The breathtaking inanity of this otherwise little league media story became evident with a quote by New Times editor Mike Lacey, who has been firing Voice people en masse since taking over last fall. His main complaint has been that the Voice writers are all commentators and navel gazers, and that they don't do any real reporting. New Times reporters do real reporting, he declared to The New York Observer. They actually get on the phone and talk to people!"We can our wrap our hands around the throat of the beast, find out what happened, and give that to readers," he said. "It's fun. It's a kick-ass way to make a living."
"Wrap our hands around the throat of the beast"? A "kick-ass way to make a living"? Is this guy serious? To my ears, that sounds as retrograde as if David Schneiderman had said when he bought the Village Voice in 2000, "We're going to stick it to the man! It's a groovy way to make a living." Lacey's absurd bravado is just as amateur and outmoded as the Voice's unreconstructed leftism. There's something sad about a fat, middle-aged man in the throes of total irrelevance talking about "kicking ass."
Hey, no argument from me that the Village Voice has been boring and predictable for a long time now. (Of course, there's a smattering of good writing here and there, and even some serious reporting now and again.) But is the New Times' apolitical gotcha brand of journalism the answer? Doubtful.
The New Times formula goes something like this: "Some guy we don't know or care about did some fucked up thing to someone else we don't know or care about," and it goes on like that for 6,000 words, because that's what real reporters do. They get on the phone and talk to people! And talk to more uninteresting people. And then they write a very long, shaggy-dog story about it. It's just as boring and predictable, if not more so, than "I hate Bush" navel gazing.
The fact is, in this era of media saturation (do I really need to use the word "blog" here?), and the more recently ramped up class of professional journalists out-reporting each other on war, terrorism, hurricanes, wiretapping and whatnot, there's very little left of the beast to get a hold of, much less its throat. In order to really do "original reporting," that means reporting on the leftovers. The kids don't care because they're on MySpace. The adults don't care because 9 out of 10 New Times stories are beside the point to anything important in people's lives. On the occasion that they do break important stories -- and they do -- I have no doubt those stories could have and would have been reported elsewhere. That was the whole point of alternative weeklies back when they were important: They reported the stories that the mainstream media wouldn't touch, for whatever reasons. That environment just no longer exists, in part because the MSM does report on things it didn't used to, and anything they miss or ignore is reported to death online.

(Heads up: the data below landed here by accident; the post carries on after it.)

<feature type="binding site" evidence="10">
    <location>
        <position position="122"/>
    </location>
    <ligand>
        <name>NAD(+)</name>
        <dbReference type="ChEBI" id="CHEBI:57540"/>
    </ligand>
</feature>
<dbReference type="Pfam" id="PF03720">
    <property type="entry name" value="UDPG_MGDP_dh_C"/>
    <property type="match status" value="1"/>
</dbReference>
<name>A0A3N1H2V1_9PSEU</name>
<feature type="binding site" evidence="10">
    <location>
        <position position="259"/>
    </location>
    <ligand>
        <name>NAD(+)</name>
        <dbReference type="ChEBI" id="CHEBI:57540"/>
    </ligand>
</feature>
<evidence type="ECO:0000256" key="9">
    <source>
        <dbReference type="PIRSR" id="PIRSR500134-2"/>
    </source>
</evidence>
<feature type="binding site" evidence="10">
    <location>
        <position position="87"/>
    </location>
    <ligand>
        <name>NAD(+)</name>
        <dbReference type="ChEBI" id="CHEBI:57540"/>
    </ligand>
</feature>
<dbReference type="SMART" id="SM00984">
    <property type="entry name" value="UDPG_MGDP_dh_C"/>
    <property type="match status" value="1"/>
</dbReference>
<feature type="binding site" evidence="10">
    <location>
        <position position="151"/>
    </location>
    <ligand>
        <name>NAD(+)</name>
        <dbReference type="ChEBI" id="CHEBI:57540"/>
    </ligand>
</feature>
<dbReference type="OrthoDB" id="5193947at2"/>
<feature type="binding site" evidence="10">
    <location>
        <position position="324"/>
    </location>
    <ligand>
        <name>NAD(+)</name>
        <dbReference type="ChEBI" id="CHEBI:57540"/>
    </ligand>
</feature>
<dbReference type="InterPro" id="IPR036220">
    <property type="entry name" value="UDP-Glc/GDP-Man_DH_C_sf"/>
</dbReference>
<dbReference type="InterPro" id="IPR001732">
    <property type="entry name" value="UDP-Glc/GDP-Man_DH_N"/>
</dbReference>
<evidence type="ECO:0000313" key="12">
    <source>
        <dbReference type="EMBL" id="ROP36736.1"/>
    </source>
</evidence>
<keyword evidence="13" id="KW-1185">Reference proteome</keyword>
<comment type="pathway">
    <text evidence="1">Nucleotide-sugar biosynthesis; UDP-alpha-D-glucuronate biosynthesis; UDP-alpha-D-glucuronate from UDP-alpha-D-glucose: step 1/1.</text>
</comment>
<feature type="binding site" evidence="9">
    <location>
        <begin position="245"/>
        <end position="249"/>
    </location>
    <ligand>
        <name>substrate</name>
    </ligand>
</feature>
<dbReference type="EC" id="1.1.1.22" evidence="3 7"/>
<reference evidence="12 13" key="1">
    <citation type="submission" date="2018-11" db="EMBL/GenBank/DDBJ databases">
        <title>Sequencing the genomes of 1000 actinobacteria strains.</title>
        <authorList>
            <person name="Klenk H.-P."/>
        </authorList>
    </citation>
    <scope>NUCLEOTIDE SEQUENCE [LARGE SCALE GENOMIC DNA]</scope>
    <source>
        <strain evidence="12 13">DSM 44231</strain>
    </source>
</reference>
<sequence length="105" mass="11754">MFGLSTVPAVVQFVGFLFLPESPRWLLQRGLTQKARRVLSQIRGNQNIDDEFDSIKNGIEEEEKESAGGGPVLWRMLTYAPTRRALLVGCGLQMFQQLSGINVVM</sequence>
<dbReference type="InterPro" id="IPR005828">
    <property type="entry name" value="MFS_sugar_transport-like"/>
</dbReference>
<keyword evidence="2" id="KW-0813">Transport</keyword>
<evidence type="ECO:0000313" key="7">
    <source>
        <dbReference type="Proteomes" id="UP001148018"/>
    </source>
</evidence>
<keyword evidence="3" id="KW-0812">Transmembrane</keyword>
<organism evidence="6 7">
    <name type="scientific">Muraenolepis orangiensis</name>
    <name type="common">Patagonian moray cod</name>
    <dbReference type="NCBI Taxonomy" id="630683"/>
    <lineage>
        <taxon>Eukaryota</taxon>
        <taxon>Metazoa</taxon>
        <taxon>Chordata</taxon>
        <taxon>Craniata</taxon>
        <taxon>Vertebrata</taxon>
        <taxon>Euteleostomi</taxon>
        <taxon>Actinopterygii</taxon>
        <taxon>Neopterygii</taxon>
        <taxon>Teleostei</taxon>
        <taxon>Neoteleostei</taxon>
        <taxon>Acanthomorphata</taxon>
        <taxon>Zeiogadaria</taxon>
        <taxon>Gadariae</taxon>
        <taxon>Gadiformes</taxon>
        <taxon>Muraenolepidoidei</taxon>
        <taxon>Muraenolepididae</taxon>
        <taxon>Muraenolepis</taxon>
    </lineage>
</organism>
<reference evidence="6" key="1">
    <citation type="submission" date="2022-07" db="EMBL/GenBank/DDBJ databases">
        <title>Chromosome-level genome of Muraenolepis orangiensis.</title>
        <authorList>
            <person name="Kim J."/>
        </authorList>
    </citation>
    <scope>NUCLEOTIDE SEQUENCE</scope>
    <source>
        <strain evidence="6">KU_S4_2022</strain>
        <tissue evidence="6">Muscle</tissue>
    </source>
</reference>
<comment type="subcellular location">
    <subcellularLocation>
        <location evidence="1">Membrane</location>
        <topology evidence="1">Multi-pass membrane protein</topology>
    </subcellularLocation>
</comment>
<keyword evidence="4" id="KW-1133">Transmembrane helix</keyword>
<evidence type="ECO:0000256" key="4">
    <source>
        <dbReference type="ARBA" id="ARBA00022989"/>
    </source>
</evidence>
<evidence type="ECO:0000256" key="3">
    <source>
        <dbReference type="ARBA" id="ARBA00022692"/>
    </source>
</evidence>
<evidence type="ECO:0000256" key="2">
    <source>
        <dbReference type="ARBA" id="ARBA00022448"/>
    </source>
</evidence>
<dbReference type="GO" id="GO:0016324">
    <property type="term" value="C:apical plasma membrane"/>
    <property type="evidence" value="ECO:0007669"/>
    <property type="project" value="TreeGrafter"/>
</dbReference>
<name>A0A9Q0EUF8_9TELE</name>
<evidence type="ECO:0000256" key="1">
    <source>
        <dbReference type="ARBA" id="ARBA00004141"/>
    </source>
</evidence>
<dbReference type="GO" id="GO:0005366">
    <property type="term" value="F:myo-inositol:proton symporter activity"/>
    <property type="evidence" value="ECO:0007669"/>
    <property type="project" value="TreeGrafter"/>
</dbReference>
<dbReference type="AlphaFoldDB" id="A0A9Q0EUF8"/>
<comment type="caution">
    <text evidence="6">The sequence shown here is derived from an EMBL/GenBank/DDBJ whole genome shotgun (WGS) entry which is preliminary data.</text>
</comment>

I predicted back in 2002 that the two companies would eventually merge after they were embroiled in a Justice Department antitrust investigation for agreeing to sell each other papers and shut them down in order to improve their competitive advantage (which they announced, just like that, in their own damn press release, all but using the word "monopoly"!). I also predicted back then that once the merger took place, the chain would die a slow, painful death. Not because I buy into the notion that print journalism is all but extinct (did radio disappear when TV came along?), but because this particular brand of one-stop-shopping-alt-weekly journalism is a dinosaur and has been for awhile now, whether it's a die-hard lefty paper or a juvenile gotcha paper.
UPDATE: A few people have written to me about this post, one pointing out a typo (thank you!). Another wrote to say that it's really the business model that is the problem for alt-weeklies. This is of course the bottom line. I alluded to that by saying that "one stop shopping" weekly papers are dinosaurs, but didn't really get Craigslist, Internet porn, online movie trailers, etc. That the biz model is outmoded is unquestionably true. But if that were the ONLY problem, it could be fixed merely by changing the biz model, i.e. by going online. Many papers have created very good websites, but it doesn't fix the editorial problem. The conundrum is in evidence by the fact that Lacey et. al. are attempting to rebrand the chain while still keeping the Village Voice name. That pretty much says it all.
*I'm going to head off charges of bias right here by saying that, yes, I am biased. I used to be the editor-in-chief of a Village Voice-owned weekly paper in